Fasciculations are spontaneous discharges of individual motor units. Although frequently prompting investigation for ALS, fasciculations may also be a benign phenomenon as in cramp-fasciculation syndrome. Benign fasciculations can be distinguished from ALS-associated fasciculations by the absence of associated weakness and denervation changes on EMG. Reassurance that the patient does not have ALS is often helpful in relieving symptoms, although recalcitrant fasciculations may require treatment with agents such as quinine or carbamazepine.
▪ DISORDERS OF THE BRACHIAL PLEXUS
In adults the most common forms of traumatic injury to the brachial plexus are falls and motor vehicle accidents. Violent downward movement of the shoulder results in an upper trunk disorder affecting predominantly the C5-6 nerve roots (Erb’s palsy). Hyperabduction causes a lower trunk injury affecting predominantly the C8-T1 nerve roots (Klumpke’s palsy). In newborns, Erb’s palsy may occur at delivery, with risk factors for the development of the condition including large gestational weight and small pelvic diameter. Brachial plexus injuries in the newborn may require surgery if improvement in muscle strength is not noted within 3 to 6 months.
Neoplastic-Related Brachial Plexopathy
The two main causes of neoplastic-related brachial plexopathy are direct infiltration of the plexus by tumor and radiation-related injury. Infiltrative lesions are usually derived from tumors of the lung or breast, are associated with a higher incidence of pain, tend to affect the lower plexus, and can produce Horner’s syndrome. Radiation-related plexopathy occurs
months to years after radiation therapy and is generally less painful than plexopathy caused by tumor infiltration. A characteristic EMG finding in patients with radiation-induced brachial plexopathy is myokymia—rhythmic, grouped repetitive discharges of the same motor unit. Radiation therapy is the mainstay of treatment of neoplastic infiltration; the treatment for radiation-related plexopathy is mainly supportive.
Idiopathic Brachial Neuritis
Idiopathic brachial neuritis is known by a variety of names, including Parsonage-Turner syndrome, brachial plexitis, and neuralgic amyotrophy. Typically, a patient who develops idiopathic brachial neuritis has an upper respiratory tract infection several weeks prior and then experiences the sudden onset of pain in the arm and shoulder, and in several days to weeks develops weakness in the affected limb. Recovery is generally spontaneous, but may be prolonged over several months. In cases with poor recovery or severe deficits, corticosteroids or intravenous immunoglobulin (IVIg) may be beneficial.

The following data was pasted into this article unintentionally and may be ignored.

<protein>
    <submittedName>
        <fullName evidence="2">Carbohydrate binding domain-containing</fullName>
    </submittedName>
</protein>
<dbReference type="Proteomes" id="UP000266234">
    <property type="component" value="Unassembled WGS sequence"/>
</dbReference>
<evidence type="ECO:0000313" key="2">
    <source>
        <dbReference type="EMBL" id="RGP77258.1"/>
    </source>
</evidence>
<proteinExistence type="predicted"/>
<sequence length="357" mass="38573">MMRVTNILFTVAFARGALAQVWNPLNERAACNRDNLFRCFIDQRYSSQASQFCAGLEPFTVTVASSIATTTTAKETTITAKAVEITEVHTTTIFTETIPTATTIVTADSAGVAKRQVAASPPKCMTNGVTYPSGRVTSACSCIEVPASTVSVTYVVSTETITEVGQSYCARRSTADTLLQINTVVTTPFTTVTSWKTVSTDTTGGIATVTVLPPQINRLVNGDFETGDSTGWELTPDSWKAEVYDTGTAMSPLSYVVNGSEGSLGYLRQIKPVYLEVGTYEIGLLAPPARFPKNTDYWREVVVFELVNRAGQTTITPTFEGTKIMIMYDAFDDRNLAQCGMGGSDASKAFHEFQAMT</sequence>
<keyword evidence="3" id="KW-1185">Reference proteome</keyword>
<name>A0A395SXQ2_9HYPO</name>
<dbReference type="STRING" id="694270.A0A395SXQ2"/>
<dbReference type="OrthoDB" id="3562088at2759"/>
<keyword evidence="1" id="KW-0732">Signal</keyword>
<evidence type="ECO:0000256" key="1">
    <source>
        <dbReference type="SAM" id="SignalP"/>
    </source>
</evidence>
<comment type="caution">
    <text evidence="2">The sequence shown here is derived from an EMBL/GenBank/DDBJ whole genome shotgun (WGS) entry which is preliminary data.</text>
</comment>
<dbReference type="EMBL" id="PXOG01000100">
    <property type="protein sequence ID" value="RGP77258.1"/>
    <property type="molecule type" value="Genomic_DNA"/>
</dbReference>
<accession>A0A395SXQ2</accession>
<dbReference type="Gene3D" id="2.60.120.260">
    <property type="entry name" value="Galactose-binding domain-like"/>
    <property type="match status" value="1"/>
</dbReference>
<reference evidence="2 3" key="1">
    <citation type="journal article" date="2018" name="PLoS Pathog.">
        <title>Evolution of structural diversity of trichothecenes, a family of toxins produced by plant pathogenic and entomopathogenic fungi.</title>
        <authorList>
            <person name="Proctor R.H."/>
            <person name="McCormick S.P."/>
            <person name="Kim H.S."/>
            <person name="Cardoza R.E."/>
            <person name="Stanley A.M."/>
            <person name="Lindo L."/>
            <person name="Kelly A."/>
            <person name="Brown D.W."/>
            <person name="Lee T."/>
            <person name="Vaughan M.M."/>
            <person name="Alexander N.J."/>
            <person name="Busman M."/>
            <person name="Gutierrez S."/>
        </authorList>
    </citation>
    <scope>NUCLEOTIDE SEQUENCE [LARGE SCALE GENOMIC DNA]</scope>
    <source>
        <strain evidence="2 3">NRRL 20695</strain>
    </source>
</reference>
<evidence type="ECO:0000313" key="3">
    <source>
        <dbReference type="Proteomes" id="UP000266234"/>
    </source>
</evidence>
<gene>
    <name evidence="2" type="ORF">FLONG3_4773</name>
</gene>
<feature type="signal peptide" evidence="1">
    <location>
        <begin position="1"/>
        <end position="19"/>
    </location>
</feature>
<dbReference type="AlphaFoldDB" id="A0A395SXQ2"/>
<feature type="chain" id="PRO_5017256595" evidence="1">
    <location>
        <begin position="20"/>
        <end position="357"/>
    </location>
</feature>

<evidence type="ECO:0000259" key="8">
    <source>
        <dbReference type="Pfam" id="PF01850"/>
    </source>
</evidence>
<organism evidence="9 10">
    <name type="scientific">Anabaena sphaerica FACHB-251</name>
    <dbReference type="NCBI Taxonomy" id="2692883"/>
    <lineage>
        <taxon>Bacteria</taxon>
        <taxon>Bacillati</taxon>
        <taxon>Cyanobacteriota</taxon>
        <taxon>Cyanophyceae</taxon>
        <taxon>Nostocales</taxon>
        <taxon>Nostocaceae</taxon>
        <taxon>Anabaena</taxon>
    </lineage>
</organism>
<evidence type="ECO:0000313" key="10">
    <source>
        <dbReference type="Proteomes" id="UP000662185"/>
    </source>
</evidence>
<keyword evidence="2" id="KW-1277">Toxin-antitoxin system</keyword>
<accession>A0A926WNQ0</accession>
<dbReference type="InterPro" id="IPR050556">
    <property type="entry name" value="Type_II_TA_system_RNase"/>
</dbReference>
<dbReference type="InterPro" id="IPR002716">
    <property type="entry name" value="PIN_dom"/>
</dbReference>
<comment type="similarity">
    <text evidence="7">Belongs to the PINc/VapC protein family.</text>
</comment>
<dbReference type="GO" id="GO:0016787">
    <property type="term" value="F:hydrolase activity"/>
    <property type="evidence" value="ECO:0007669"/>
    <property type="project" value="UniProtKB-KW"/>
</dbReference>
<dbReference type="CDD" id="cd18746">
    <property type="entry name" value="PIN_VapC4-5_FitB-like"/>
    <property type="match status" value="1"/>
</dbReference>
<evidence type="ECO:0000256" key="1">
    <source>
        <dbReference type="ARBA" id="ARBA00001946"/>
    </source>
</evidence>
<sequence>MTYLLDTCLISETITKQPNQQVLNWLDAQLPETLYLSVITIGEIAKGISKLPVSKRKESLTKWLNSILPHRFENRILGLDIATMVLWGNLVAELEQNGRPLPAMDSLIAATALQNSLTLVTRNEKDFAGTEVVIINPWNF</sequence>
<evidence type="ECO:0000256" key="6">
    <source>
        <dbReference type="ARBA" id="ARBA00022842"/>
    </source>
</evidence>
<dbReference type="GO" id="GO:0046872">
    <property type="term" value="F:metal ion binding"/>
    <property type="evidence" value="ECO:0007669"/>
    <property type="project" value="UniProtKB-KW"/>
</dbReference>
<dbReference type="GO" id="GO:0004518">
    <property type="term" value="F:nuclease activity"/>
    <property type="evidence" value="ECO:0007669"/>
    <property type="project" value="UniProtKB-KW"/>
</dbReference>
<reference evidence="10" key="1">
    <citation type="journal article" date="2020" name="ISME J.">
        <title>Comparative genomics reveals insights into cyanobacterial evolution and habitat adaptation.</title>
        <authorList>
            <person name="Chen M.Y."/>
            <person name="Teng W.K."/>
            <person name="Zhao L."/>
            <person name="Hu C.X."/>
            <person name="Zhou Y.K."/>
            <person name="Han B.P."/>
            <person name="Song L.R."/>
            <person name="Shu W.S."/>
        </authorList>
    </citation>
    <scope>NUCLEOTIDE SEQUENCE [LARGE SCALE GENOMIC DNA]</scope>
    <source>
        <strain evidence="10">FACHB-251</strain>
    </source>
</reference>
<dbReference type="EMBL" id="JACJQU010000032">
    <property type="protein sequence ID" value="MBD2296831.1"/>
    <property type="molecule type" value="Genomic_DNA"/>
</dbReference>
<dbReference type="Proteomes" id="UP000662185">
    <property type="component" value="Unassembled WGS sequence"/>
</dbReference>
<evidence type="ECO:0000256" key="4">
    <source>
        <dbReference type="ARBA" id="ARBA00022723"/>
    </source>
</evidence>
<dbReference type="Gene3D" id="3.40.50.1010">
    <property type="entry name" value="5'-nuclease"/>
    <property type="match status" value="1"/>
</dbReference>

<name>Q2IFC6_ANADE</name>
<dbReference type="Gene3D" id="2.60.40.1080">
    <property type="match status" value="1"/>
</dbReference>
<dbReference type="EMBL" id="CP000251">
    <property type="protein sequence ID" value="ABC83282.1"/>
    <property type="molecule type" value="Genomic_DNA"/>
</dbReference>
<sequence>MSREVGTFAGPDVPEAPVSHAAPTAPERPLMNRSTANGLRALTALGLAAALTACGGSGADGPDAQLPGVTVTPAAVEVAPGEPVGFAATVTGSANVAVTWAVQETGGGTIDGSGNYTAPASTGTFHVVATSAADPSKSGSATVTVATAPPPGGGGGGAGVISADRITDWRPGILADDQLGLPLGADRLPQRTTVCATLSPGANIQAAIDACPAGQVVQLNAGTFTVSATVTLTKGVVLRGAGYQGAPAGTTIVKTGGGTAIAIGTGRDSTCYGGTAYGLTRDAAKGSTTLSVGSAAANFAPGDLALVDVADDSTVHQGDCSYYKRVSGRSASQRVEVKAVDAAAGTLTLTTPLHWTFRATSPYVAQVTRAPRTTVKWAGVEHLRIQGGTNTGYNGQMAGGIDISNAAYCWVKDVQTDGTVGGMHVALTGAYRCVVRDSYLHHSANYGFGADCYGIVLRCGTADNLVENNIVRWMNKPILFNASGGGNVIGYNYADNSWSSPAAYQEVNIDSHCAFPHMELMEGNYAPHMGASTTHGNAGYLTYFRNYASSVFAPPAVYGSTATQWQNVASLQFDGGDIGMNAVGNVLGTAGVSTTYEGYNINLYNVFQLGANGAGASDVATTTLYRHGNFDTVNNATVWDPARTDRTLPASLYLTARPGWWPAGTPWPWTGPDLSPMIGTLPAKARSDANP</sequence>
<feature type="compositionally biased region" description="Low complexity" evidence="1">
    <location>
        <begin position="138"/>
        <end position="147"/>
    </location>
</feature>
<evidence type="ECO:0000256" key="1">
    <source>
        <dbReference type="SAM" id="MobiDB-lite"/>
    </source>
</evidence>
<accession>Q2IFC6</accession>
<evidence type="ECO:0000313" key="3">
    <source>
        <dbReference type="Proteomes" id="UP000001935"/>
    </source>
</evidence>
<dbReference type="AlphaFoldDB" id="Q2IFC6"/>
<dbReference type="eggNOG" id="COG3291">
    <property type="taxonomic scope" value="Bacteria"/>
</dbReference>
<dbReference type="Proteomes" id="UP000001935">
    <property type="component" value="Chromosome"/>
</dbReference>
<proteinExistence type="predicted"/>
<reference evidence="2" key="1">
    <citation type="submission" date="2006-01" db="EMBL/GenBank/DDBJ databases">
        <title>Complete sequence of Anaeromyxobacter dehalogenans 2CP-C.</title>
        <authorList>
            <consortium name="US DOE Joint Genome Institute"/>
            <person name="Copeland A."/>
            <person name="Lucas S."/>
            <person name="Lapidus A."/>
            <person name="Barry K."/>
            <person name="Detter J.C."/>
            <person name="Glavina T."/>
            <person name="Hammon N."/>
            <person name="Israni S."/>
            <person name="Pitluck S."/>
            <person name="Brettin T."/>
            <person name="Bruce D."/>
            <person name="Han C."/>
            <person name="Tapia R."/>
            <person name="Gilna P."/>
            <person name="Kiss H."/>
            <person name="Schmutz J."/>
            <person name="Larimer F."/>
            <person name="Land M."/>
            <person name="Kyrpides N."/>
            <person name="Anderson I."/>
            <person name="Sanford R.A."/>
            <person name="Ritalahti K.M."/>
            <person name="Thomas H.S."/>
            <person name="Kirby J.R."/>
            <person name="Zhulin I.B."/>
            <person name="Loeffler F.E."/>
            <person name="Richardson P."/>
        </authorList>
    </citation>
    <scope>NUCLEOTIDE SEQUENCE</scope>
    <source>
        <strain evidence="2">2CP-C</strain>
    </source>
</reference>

Neurogenic Thoracic Outlet Syndrome
Neurogenic thoracic outlet syndrome is an uncommon syndrome characterized by a lower trunk brachial plexopathy, predominantly affecting T1 fibers. The causes of neurogenic thoracic outlet syndrome include cervical ribs, fibrous bands, and scalene muscle anomalies. Symptoms include pain in the cervical and suprascapular regions, with pain and weakness in the hand. On physical examination, sensory loss is characteristically confined to the medial hand and forearm and weakness is found in intrinsic hand muscles. The mainstay of treatment is physical therapy, with surgical decompression necessary for refractory cases.
▪ DISORDERS OF THE LUMBOSACRAL PLEXUS
Because of the protected location of the lumbosacral plexus, traumatic injury to this structure is less common than traumatic brachial plexopathy. Traumatic lumbosacral plexopathy may occur in women during childbirth, especially in the presence of fetal-pelvic disproportion.
Retroperitoneal hematomas, tumors, and abscesses may produce lumbosacral plexopathy. Anticoagulation, pelvic and abdominal surgery, and femoral catheterization may produce hematomas of the lumbosacral plexus. Evaluation should include computed tomography (CT) or magnetic resonance imaging (MRI) of the pelvis to exclude these lesions. Treatment is directed at the underlying source and may involve surgical intervention and reversal of anticoagulation.
Neoplastic Lumbosacral Plexopathy
Like the analogous syndrome affecting the brachial plexus, direct infiltration of the lumbosacral plexus by tumor produces a syndrome of subacute pain and limb weakness. Radiation-induced lumbosacral plexopathy is typically less painful than infiltrative plexopathy and may be associated with myokymia on EMG. Radiation therapy is the treatment of lumbosacral plexopathy related to tumor infiltration, whereas radiation-related plexopathy is poorly responsive to treatment.
Diabetic amyotrophy occurs in individuals with type 2 diabetes, often with well-controlled diabetes. The subacute development of hip and leg pain that progresses over several weeks precedes proximal leg weakness, which may be severe. The mechanism of diabetic amyotrophy is
not entirely clear, with vasculitic insults, inflammatory processes, and autoimmune attacks against the lumbosacral plexus or nerve roots implicated. Although many patients recover from the condition without treatment, patients may benefit from a course of IVIg or corticosteroids. Treatment must also incorporate strict glucose control.
Idiopathic Lumbosacral Plexitis
Less common than its brachial plexus counterpart, idiopathic lumbosacral plexitis is characterized by the subacute development of pain followed by weakness in the lower extremity. Unlike idiopathic brachial neuritis, however, the prognosis of idiopathic lumbosacral plexitis is more guarded, with a larger proportion of patients having a prolonged course or poor recovery. Treatment with IVIg or corticosteroids may improve outcome.